whartonfireside

Bobby Turner, principal and CEO of Turner Impact Capital and 1984 Wharton graduate, spoke in a fireside chat to a group of Wharton students on Tuesday. 

Photo: Carson Kahoe / The Daily Pennsylvanian

Profit and social impact aren’t always seen as forces that go hand in hand, but 1984 Wharton graduate Bobby Turner, principal and CEO of Turner Impact Capital, has been a pioneer in social impact investing.

On Tuesday evening, the Wharton Social Impact Initiative and the Center for High Impact Philanthropy at the School of Social Policy & Practice hosted a fireside chat with Turner, responding to popular student demand for a more intimate conversation with the alumnus.

The previous day, Turner had led a discussion with hedge fund manager and philanthropist Bill Ackman as part of the Turner Social Impact Executive Speaker Series, which has previously brought big-name speakers, such as Ashton Kutcher and Eva Longoria, to campus. The packed event allowed students to hear from the CEO of Pershing Square Capital Management and learn ways to incorporate social impact into their lives and work.

Now in a smaller group setting, Penn students had the chance to hear directly from the man who endowed the Speaker Series in 2010. Committed to inspiring the Penn community with leaders who are “doing well and doing good,” Turner shared his insight and passion for impact investing with undergraduates and Wharton MBA students alike.

Some students may associate Wharton with learning how to generate wealth, but Turner argues that profit and purpose are not mutually exclusive.

“Social impact investing is about generating good, fair returns for investors while producing a meaningful impact on the communities we invest in. There is an interdependency between profit and purpose,” Turner said.

Moderated by Professor Katherine Klein, the vice dean for the Wharton Social Impact Initiative, the discussion touched upon Turner’s diverse endeavors and revealed how Turner used market forces to transform how schooling, affordable housing and other societal issues are addressed in the nation.

“There are 1.2 million children on waitlists for charter schools. Regardless of market indices, the demand for charter school seats is not going to change,” Turner said. “We are just building impactful infrastructure where there is an existing mismatch between the supply and demand.”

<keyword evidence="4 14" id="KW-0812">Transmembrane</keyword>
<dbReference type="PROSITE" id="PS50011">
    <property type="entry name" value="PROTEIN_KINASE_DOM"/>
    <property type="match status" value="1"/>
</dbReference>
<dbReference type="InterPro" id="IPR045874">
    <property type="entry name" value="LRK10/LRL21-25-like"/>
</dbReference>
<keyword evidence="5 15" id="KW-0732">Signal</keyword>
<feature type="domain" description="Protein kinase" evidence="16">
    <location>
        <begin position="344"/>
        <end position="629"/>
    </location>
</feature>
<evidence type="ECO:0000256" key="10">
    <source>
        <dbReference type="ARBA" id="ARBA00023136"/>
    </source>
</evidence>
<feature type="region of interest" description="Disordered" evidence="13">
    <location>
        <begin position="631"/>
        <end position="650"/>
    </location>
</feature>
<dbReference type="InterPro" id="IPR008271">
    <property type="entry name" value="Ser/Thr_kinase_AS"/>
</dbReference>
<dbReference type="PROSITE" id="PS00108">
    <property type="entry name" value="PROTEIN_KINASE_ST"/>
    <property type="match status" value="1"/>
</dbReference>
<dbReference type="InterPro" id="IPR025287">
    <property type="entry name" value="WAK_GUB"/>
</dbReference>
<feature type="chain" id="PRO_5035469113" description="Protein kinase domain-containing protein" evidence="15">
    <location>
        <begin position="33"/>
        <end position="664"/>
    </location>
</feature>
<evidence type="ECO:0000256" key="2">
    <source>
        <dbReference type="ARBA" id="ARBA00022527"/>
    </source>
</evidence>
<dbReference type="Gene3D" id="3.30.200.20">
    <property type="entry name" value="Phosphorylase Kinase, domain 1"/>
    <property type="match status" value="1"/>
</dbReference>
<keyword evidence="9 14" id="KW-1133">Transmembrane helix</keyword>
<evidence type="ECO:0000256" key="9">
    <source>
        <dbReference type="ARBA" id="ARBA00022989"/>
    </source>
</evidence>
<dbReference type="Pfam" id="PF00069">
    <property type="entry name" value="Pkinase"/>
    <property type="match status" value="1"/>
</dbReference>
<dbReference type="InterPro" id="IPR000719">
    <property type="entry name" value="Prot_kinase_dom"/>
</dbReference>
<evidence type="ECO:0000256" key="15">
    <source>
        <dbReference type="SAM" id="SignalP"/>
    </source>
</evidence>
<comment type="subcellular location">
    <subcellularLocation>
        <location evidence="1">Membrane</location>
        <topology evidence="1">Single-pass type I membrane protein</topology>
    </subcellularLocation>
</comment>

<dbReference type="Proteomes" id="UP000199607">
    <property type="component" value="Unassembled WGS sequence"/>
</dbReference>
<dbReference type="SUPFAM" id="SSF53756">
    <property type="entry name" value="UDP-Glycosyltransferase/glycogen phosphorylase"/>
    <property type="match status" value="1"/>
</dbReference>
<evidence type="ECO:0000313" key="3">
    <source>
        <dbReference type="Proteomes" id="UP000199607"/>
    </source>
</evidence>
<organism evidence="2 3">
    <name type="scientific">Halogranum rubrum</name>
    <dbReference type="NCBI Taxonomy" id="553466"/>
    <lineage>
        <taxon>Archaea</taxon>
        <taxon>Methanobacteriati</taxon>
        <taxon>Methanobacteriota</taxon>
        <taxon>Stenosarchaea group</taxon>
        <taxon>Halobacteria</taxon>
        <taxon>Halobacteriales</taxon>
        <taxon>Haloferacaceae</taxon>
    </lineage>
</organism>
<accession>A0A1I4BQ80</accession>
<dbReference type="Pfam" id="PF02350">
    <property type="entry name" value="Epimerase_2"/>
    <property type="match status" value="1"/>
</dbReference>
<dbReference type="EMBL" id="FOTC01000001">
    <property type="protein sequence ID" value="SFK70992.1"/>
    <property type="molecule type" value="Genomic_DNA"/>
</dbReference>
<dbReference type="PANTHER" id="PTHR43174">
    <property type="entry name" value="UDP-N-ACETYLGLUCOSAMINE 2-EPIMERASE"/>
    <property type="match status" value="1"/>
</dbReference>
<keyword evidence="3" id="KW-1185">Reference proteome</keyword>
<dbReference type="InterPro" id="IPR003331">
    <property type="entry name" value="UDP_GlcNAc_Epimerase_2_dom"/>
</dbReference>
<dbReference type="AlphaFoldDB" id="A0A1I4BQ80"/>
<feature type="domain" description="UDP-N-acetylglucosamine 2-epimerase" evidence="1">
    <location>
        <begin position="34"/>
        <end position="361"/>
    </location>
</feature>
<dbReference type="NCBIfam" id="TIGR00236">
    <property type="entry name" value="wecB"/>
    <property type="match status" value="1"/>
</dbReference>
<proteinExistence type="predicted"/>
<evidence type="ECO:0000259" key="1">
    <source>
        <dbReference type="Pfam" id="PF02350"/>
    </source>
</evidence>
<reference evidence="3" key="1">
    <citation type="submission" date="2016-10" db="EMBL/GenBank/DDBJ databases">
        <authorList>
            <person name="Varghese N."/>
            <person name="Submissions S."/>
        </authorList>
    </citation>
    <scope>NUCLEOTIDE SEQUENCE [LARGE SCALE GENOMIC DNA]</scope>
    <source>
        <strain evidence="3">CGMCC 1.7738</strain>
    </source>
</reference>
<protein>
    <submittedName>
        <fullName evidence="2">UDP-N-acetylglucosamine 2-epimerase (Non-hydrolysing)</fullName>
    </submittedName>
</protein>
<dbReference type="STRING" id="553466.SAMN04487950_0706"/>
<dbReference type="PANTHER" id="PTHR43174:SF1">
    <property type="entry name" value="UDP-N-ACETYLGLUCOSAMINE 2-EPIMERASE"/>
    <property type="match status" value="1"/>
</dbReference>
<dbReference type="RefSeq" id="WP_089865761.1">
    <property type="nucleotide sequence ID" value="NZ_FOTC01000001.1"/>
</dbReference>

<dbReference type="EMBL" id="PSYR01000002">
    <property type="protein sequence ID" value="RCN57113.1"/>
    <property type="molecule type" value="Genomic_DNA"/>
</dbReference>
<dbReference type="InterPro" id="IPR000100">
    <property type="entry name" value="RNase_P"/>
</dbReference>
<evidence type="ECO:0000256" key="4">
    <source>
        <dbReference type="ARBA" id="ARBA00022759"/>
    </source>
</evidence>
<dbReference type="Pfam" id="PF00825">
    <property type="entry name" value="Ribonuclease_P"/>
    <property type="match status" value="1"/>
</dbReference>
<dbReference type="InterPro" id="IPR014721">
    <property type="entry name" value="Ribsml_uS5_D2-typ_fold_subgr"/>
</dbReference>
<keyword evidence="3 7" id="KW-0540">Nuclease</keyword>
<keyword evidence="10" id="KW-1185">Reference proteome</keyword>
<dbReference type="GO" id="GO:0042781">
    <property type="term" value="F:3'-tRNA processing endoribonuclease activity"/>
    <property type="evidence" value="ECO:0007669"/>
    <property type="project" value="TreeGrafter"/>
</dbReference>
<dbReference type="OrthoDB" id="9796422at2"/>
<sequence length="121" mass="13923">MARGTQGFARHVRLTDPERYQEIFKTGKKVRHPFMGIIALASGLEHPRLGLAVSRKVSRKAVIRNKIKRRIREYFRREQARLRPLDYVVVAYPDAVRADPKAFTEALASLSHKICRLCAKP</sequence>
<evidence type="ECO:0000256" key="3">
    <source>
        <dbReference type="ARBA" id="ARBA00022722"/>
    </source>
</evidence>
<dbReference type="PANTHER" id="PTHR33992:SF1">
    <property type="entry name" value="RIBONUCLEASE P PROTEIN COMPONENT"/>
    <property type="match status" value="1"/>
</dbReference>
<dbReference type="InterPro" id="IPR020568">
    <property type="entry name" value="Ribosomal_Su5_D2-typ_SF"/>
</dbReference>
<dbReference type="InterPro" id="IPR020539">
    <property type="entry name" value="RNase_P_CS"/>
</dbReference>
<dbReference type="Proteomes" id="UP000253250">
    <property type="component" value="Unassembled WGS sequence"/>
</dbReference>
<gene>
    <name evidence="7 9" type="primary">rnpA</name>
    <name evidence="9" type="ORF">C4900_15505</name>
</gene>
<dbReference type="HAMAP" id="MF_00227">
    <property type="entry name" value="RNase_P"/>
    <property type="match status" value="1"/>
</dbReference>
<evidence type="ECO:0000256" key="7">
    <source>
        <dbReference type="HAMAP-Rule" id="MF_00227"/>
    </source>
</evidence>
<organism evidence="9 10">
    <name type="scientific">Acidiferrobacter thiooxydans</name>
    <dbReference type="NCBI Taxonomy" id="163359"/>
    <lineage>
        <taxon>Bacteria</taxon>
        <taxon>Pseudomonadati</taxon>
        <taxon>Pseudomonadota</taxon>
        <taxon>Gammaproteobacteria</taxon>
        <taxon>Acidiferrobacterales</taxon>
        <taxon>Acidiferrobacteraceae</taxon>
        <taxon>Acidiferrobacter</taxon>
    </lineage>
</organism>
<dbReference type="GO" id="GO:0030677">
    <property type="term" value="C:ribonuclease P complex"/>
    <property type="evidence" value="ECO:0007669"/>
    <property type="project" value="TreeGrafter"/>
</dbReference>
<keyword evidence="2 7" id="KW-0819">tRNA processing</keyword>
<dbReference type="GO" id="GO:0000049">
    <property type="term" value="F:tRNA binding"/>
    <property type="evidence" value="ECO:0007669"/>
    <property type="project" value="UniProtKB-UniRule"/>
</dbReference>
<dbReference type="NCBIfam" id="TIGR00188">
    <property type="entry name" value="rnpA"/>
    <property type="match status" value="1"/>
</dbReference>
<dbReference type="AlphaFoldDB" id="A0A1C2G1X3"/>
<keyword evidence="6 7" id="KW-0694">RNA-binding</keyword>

Turner has teamed up with professional tennis player Andre Agassi to build charter schools in high-need areas and has worked with former NBA star Earvin “Magic” Johnson to enrich urban communities by providing increased law enforcement, education resources and healthcare access. This in turn decreases the turnover rate in apartment leases, reducing the operating costs of investing in an apartment complex.

Turned argued that profit-based approaches to creating meaningful change can sometimes be more effective than pure philanthropy.

“I had donated to causes I cared deeply about, but that was just putting band-aids on the issue and funding a legacy of dependency,” he said.

The event reflects Wharton’s increased focus on social impact in investing and finance. The Wharton Social Impact Initiative, established in 2010, seeks to create “business strategies for a better world.”

Turner recognizes the general trend that more and more people today are committed to socially conscious capitalism.

“When I was young, we viewed the corner office as destiny, but millennials’ values have shifted,” Turner said. In twenty years, he said that his generation will be out of power — it will be the millennials in positions of leadership and affecting positive change in the world.

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